FIG. 1(b) is a block diagram of a variation of the above microprocessor;

FIG. 2 is a sequence chart describing the operation of the first embodiment when plural store instructions are consecutively executed;

FIG. 3(a) is a block diagram of microprocessors have a multiprocessor architecture according to a second embodiment of the present invention;

FIG. 3(b) is a block diagram of the microprocessor of the second embodiment of the present invention;

FIGS. 3(c) and 3(d) are respective block diagrams of a controller;

FIG. 3(e) is a block diagram of a delay means;

FIG. 4 is a sequence chart describing the operation of the second embodiment when plural store instructions are consecutively executed when a physical address is not supplied from a common bus;

FIG. 5 is a sequence chart describing the operation of the second embodiment when a physical address is supplied from the common bus and the address can be immediately stored by a latch;

FIG. 6 is a sequence chart describing the operation of the second embodiment when plural store instructions are consecutively executed when the physical address is supplied from the common bus and the address cannot be immediately stored by the latch;

FIG. 7 is a block diagram of a microprocessor according to a third embodiment of the present invention;

FIG. 8 is a sequence chart describing the operation of the third embodiment when a physical address is not supplied from a common bus;

FIG. 9 is a sequence chart describing the operation of the third embodiment when the physical address is supplied from the common bus;

FIG. 10 is a block diagram of a conventional microprocessor; and

FIG. 11 is a sequence chart describing the operation of the conventional microprocessor.

DESCRIPTION OF PREFERRED EMBODIMENTS

First Embodiment

The first embodiment of the present invention is described hereinbelow with reference to FIG. 1(a), showing a block diagram of a microprocessor having a single processor architecture.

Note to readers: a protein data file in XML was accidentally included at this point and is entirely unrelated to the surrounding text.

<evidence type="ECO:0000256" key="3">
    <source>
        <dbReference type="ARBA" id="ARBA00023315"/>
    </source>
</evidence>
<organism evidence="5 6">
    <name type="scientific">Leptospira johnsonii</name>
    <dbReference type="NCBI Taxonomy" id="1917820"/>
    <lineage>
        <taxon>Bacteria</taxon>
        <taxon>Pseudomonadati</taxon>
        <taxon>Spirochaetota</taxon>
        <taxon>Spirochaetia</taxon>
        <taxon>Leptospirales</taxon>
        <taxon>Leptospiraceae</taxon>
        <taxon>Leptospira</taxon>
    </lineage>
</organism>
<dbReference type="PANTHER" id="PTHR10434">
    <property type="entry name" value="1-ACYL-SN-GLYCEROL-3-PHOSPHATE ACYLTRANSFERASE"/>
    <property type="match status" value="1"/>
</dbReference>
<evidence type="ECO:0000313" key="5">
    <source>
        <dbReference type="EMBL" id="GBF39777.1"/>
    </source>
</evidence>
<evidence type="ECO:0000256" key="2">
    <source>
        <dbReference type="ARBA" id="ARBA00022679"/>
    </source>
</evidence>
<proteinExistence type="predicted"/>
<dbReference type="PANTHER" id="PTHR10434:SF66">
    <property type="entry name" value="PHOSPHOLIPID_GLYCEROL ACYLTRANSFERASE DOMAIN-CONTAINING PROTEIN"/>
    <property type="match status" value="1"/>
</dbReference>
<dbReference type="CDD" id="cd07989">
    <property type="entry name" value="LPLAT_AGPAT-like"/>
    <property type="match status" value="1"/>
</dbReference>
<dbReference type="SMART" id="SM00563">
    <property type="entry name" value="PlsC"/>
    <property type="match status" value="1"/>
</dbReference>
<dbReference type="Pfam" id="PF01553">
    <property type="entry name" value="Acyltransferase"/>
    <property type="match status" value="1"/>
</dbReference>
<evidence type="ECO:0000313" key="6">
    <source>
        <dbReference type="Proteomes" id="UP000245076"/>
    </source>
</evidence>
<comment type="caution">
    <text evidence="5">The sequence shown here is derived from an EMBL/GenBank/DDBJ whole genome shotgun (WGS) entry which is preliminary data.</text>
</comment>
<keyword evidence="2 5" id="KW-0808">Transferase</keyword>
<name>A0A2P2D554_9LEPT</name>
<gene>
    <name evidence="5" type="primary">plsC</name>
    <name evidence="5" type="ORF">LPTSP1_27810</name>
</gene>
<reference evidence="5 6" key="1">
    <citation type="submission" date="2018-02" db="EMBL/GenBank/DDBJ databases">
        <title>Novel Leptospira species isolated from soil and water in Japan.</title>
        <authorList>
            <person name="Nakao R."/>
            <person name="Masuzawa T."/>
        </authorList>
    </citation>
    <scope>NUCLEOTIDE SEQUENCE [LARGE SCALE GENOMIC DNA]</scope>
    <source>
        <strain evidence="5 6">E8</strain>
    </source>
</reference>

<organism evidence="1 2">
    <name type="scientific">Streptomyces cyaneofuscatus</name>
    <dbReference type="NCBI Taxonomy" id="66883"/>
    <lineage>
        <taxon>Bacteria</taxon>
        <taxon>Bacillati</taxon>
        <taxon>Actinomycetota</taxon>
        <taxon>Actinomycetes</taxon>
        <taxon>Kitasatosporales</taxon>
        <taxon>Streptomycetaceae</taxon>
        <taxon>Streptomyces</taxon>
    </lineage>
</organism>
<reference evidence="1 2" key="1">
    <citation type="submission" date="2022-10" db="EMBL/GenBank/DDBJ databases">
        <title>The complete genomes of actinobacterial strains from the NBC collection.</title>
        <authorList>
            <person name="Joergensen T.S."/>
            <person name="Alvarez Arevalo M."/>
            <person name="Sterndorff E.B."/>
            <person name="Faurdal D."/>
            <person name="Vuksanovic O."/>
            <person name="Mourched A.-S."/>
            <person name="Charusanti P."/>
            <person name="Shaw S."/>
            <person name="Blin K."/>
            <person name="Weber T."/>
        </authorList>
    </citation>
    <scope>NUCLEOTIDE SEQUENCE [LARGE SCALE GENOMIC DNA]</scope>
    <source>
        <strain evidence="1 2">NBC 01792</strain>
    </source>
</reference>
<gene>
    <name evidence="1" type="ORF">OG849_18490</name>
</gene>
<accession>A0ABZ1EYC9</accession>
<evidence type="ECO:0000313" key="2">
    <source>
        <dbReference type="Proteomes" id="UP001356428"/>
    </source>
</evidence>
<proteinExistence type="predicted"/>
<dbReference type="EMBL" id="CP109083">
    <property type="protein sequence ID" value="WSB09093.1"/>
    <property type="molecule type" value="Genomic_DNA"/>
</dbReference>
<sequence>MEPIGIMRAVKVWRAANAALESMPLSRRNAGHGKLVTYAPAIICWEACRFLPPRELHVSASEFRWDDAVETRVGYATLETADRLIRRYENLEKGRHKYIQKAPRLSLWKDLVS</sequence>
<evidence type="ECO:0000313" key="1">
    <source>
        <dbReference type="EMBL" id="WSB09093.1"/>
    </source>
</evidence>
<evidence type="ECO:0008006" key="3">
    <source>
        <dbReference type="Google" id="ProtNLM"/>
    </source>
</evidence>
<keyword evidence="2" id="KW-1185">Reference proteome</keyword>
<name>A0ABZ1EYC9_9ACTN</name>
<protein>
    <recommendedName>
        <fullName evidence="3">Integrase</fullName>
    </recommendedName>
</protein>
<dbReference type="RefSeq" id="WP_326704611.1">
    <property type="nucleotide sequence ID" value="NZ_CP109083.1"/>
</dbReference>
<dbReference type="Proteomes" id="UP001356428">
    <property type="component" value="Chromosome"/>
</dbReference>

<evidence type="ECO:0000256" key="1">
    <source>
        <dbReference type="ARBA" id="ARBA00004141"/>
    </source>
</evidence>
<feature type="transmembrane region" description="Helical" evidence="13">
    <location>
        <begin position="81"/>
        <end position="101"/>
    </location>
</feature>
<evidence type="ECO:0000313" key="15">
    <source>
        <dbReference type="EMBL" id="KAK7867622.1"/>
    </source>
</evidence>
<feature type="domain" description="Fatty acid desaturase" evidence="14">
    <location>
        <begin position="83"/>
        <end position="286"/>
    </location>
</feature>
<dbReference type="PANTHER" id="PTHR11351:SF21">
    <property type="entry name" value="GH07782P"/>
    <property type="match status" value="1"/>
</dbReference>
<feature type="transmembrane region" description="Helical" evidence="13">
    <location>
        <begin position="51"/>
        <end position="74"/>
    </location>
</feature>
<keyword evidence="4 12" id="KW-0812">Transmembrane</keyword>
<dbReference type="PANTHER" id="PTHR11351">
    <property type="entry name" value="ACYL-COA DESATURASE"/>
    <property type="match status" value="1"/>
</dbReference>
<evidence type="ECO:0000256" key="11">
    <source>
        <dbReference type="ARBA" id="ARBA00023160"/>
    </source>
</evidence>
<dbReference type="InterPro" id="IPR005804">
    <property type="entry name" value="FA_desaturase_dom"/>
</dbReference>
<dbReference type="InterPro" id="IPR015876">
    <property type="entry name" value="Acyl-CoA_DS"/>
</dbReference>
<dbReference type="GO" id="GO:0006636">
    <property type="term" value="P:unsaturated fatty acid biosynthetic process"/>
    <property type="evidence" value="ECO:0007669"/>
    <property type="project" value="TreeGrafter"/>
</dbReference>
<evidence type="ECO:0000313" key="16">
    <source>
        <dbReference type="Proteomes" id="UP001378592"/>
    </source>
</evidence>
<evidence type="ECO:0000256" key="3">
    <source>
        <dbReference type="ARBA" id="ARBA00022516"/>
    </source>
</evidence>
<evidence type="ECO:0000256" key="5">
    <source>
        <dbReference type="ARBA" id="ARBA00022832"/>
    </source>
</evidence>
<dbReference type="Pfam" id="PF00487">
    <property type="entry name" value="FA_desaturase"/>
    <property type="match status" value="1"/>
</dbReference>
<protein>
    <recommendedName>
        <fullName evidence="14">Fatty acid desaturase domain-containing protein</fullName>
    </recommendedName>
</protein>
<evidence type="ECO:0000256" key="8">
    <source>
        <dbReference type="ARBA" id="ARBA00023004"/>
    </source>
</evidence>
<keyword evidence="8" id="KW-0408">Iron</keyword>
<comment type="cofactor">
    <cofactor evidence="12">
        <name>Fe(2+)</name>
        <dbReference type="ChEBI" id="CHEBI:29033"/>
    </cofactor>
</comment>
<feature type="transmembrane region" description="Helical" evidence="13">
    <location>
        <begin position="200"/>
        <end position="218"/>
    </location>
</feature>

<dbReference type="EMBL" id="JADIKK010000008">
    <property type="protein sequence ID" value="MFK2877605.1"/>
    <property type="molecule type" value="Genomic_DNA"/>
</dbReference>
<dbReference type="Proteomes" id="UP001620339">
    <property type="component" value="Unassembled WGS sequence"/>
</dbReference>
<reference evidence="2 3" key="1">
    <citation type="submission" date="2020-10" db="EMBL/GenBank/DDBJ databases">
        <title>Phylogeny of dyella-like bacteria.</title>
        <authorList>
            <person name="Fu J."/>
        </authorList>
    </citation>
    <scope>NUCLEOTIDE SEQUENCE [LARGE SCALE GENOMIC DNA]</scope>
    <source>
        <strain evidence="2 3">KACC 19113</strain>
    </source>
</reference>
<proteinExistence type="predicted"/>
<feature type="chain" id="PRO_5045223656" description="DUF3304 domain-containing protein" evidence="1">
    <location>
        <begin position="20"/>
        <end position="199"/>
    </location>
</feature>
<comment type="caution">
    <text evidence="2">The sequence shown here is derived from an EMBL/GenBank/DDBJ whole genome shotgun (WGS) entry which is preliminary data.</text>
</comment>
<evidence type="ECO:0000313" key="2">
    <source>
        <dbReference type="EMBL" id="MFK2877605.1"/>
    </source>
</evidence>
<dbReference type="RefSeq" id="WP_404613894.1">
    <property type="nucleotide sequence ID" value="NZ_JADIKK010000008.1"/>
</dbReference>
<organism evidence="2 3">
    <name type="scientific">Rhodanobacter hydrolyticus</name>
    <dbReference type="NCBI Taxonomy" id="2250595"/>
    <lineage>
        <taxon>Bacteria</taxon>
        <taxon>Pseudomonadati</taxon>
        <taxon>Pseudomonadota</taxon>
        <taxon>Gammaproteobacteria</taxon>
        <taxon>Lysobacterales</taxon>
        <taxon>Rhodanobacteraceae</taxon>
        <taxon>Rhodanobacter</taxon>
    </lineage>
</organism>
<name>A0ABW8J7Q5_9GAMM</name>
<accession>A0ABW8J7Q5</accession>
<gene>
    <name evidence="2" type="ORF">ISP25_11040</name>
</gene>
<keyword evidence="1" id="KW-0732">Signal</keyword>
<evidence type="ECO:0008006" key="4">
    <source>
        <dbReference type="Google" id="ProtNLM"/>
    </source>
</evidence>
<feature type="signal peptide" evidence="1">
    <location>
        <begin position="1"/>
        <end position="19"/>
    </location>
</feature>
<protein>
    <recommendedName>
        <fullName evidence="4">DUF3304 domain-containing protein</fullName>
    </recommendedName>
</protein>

As shown in FIG. 1(a), the microprocessor 111 comprises a CPU (central processing unit) 41, and an address converter 42 to convert a logical address 72 generated by the CPU 41 to a physical address 711. A control signal 731, the state of which changes synchronized to a clock signal while an instruction operating the memory is generated, is output from the CPU 41. Further, the microprocessor 111 comprises a latch 431 which stores the physical address 711 when the control signal 731 is in a HIGH state, a latch 432 which stores the physical address 711 when the control signal 731 is in a LOW state, and a dual port cache memory device 5. The dual port cache memory device 5 comprises a first decoder 521 which functions using the second part of the physical address 711 output by the latch 431, a second decoder 522 which functions using the second part of the physical address 711 output by -the other latch 432, and dual port memory arrays 511, 512 which can be accessed independently by either a first port connected to the first decoder 521 or a second port connected to the second decoder 522. The dual port memory arrays 511, 512 respectively memorize the first part of the physical address 711 as a data, the address of which is the data corresponding to the second part of the physical address 711. The dual port cache memory 5 further includes, a first comparator 531 which compares the first part of the physical address 711 output by the latch 431 with the physical address 713 read from the dual port memory array 511 to determine if they are the same address. Lastly, the dual port cache memory device 5 further includes, a second comparator 532 which compares the first part of the physical address 711 output by the latch 432 with the physical address 714 read from the dual port memory array 511 to determine if they are the same address, a first tri-state buffer 541 to cause a first data read from the dual port memory array 512 to pass therethrough only when the first comparator 531 outputs a cache hit signal which represents that the first part of the physical address 711 from the latch 431 and the physical address 713 from the dual port memory array 511 are the same address, that is, a first port side is of a hit, and a second tri-state buffer 542 to cause a second data read from the dual port memory array 512 to pass therethrough only when the second comparator 532 outputs a cache hit signal which represents that the first part of the physical address 711 from the latch 432 and the physical address 714 from-the dual port memory array 511 are the same address, that is, a second port side is of a hit.